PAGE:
I dig creepy places and shooting them, but unless I got a buddy with me, I’m not sure I could go much closer than this. Wind was blowing, creaking sounds were coming from the house and the surrounding trees…it was definitely giving me goosebumps.

I passed so many places like this. Old, abandoned farms, silos, houses, sheds…it was amazing. Highly recommend Kansas if you are looking for this kind of subject.

(exif: canon 5d mark ii, canon 50mm 1.4, iso 100, f/16, 1/80)

 

A tree in the wind

(click to see a bigger tree with a nice black border)

Time for a nice little break from all the storm photos! So sometimes you get shots on purpose and most of the time it seems they come from unplanned moments or complete accidents.

While I was in Kansas awaiting a line of storms to move into my vicinity, I sat at a pull-out and took a nap. I hadn’t slept but two hours in the last 30, so I was beat. I woke up about 30 minutes later and of course had to use the restroom. There was a lot of traffic on the road, so I wandered away from my car around some haystacks to find a little privacy. Yeah, I took my camera. I dunno why, I think I wanted to make people driving by think I was actually out taking pictures, not trying to relieve myself.  Maybe because there was a gas station across the street, but I was just too lazy to drive over there. Who knows. I had just woken up!

Either way, I wandered around a bit and saw this tree moving with the wind. It was just a tree along this recently cut wheat field, but I think it was the way it looked swooshing around in this strong breeze that caught my attention. I also had my 50mm on the camera and opened it up to f/1.8 and focused on the nearest leaf to me, leaving the rest of the tree falling off into bokeh-ville. I saw it on my screen after shooting it and fell in love with it.

There is something beautiful to me about the sound of a tree blowing in the wind. I think I sometimes link it to the approach of a coming storm…where it’s been quiet, but the wind picks up, the leaves start rustling around and you know something is on the horizon. I watched the tree for a few minutes before moving on.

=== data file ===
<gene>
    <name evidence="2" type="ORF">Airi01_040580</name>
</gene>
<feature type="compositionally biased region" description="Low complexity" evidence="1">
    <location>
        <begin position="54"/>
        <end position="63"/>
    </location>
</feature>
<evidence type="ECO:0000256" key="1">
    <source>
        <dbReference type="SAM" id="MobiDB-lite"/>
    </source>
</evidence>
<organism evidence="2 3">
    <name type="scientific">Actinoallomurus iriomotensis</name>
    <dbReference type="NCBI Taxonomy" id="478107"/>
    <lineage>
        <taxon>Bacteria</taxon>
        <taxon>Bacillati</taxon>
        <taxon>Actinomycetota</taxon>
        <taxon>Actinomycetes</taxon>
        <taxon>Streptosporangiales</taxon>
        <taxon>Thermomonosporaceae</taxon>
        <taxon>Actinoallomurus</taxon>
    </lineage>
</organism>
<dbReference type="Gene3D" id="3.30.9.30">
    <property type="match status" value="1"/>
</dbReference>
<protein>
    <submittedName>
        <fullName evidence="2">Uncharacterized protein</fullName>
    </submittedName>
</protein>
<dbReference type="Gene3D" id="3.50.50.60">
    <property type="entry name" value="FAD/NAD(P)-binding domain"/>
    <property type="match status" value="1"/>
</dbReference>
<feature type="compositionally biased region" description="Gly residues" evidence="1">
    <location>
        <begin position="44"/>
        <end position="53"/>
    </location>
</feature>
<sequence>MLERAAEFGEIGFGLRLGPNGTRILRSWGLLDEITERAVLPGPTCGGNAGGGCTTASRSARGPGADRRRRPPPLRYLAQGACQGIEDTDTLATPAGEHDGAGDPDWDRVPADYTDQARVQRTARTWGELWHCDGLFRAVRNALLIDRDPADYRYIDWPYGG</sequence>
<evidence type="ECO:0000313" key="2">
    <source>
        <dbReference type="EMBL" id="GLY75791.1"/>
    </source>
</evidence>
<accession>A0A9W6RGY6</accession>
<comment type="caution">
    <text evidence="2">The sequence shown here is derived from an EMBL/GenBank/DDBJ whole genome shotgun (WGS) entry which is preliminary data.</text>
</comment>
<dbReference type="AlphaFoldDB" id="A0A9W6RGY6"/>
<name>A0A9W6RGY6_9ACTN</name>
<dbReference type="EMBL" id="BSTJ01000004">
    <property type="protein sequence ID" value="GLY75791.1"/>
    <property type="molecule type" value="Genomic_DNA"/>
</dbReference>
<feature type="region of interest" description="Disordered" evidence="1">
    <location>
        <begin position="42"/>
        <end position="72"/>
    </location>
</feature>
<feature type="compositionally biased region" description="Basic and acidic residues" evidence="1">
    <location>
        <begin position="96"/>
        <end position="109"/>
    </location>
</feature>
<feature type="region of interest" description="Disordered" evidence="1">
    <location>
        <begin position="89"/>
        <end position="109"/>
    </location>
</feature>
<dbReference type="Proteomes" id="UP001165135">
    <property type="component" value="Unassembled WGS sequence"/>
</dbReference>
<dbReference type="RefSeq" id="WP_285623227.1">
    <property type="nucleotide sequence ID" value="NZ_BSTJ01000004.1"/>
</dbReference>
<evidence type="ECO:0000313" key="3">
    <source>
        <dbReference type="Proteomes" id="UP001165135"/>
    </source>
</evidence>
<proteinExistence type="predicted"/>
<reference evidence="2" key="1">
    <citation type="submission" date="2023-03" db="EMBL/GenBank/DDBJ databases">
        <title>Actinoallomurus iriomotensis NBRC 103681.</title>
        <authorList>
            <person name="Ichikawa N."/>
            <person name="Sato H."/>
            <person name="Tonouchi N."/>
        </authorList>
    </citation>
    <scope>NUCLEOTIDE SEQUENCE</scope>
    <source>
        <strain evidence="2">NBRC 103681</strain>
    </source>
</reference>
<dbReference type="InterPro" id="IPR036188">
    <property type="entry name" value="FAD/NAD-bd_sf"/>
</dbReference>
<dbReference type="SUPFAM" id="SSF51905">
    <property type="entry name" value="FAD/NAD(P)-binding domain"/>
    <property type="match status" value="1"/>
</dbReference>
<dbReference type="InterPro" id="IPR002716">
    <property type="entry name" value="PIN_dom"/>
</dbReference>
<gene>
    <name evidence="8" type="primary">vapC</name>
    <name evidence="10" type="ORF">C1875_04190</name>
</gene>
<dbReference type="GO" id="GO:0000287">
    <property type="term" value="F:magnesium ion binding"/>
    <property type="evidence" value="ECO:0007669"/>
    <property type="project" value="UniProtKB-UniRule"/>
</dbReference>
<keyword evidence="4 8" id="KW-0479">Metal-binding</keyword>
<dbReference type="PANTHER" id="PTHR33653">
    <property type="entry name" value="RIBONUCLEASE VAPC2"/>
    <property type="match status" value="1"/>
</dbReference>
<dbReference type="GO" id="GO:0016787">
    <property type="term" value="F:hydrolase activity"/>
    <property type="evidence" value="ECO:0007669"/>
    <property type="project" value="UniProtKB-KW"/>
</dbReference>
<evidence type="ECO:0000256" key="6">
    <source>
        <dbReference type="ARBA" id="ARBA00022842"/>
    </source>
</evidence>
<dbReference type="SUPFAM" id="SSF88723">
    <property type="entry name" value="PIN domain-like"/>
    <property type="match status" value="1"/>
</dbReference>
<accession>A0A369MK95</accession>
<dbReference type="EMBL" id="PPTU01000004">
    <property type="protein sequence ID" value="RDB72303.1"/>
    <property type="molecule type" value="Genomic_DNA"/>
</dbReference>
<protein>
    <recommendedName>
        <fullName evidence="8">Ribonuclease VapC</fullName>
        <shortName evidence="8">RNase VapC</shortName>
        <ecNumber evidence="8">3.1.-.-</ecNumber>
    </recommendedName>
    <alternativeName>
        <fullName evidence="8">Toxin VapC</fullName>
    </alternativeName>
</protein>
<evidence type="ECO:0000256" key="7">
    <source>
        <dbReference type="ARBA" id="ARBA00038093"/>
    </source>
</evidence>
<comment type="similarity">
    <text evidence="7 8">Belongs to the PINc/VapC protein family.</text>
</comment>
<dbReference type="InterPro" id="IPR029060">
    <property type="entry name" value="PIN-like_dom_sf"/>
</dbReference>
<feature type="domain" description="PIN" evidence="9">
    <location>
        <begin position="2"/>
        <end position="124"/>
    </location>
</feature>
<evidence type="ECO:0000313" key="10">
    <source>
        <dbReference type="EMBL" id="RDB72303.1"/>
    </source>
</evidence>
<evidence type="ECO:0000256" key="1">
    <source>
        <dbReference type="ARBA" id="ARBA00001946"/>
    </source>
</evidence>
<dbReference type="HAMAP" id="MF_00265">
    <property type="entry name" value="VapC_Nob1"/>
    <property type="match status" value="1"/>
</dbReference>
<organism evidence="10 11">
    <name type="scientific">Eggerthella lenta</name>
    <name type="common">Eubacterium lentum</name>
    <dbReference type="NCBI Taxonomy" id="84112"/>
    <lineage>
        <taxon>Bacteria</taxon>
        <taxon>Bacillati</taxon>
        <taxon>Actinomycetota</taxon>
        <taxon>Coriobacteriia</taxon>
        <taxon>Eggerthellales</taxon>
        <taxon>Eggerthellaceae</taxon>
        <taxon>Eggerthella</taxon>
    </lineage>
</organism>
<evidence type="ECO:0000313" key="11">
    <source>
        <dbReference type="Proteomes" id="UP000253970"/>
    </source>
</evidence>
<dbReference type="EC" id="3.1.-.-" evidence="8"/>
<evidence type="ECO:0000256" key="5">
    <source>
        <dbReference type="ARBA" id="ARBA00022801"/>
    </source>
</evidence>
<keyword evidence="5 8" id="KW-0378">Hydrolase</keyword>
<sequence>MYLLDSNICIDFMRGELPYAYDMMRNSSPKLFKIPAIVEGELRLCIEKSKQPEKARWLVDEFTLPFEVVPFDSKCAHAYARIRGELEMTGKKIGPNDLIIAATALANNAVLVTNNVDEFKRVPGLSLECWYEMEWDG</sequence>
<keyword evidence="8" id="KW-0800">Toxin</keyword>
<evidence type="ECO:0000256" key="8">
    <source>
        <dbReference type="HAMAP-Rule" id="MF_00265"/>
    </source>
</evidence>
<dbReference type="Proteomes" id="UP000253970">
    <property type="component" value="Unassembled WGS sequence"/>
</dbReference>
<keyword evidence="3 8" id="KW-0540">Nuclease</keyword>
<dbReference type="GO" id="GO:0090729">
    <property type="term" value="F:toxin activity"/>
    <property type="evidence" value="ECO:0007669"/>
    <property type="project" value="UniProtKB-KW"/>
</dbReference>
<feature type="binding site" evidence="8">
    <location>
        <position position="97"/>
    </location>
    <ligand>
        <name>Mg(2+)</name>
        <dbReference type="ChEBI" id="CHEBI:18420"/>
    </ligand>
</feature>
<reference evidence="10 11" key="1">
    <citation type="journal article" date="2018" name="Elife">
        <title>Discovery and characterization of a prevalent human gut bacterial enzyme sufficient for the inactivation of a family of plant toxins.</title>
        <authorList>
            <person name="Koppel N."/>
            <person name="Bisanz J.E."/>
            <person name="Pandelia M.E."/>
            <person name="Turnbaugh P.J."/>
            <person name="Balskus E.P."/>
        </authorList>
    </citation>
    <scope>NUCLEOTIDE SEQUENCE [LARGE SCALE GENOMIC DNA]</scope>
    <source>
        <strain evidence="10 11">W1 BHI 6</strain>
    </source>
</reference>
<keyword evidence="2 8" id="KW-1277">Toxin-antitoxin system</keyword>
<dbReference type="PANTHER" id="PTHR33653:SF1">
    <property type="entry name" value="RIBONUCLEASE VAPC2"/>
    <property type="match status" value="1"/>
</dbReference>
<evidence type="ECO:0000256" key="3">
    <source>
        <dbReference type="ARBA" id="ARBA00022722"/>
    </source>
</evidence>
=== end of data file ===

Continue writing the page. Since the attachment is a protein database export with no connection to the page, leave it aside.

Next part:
(exif: canon eos 5d mark ii, canon 50mm 1.4, f/1.8, iso 100, 1/1250th)

Forrest Gump

(Click to see the spooky house larger in all its spookiness. Looks better with a nice, dark border)

For any new readers, it’s Movie Title Wednesday on my blog, where I try to link a photograph I take to a movie I’ve seen…and enjoyed.

Definitely up there in my Top 10 All-Time Movie list is Forrest Gump. Heck, it’s impact on our culture was big enough to warrant an actual sign on the highway that Forrest Gump “ran” on during the movie (see Kristi’s photo). It was a movie where I felt like I kind of sat there with my mouth open at times, completely sucked into the story that was unfolding before me. I think the first time I saw it was at the same time that a new theatrical sound system had been released and I just remember the auditorium rocking with all the big moments.

If you haven’t seen the film, I would be shocked. But if you really haven’t, go check it out…Tom Hanks is amazing, the writing, the acting, the story…it’s brilliant.

I was a bit curious when writing this up on how many people would know the way this relates to Forrest Gump without me connecting the dots. Take a guess and then read on.

If you recall, Jenny was abused as a child by her drunk father and years later returned to her old home…an old house on a farm completely falling apart. She starts throwing rocks at it and afterwards Forrest has it bulldozed to the ground.

It was always an important scene in the film and it’s one of the first things I thought of when I passed this abandoned farm house out in Kansas last week. I knew right away that I’d process it in a creepy way to really bring home that scene in the film and how it might have looked to Jenny standing there so many years later.

(exif: canon eos 5d mark ii, tamron 17-35mm 2.8, 27mm, iso 100, f/16)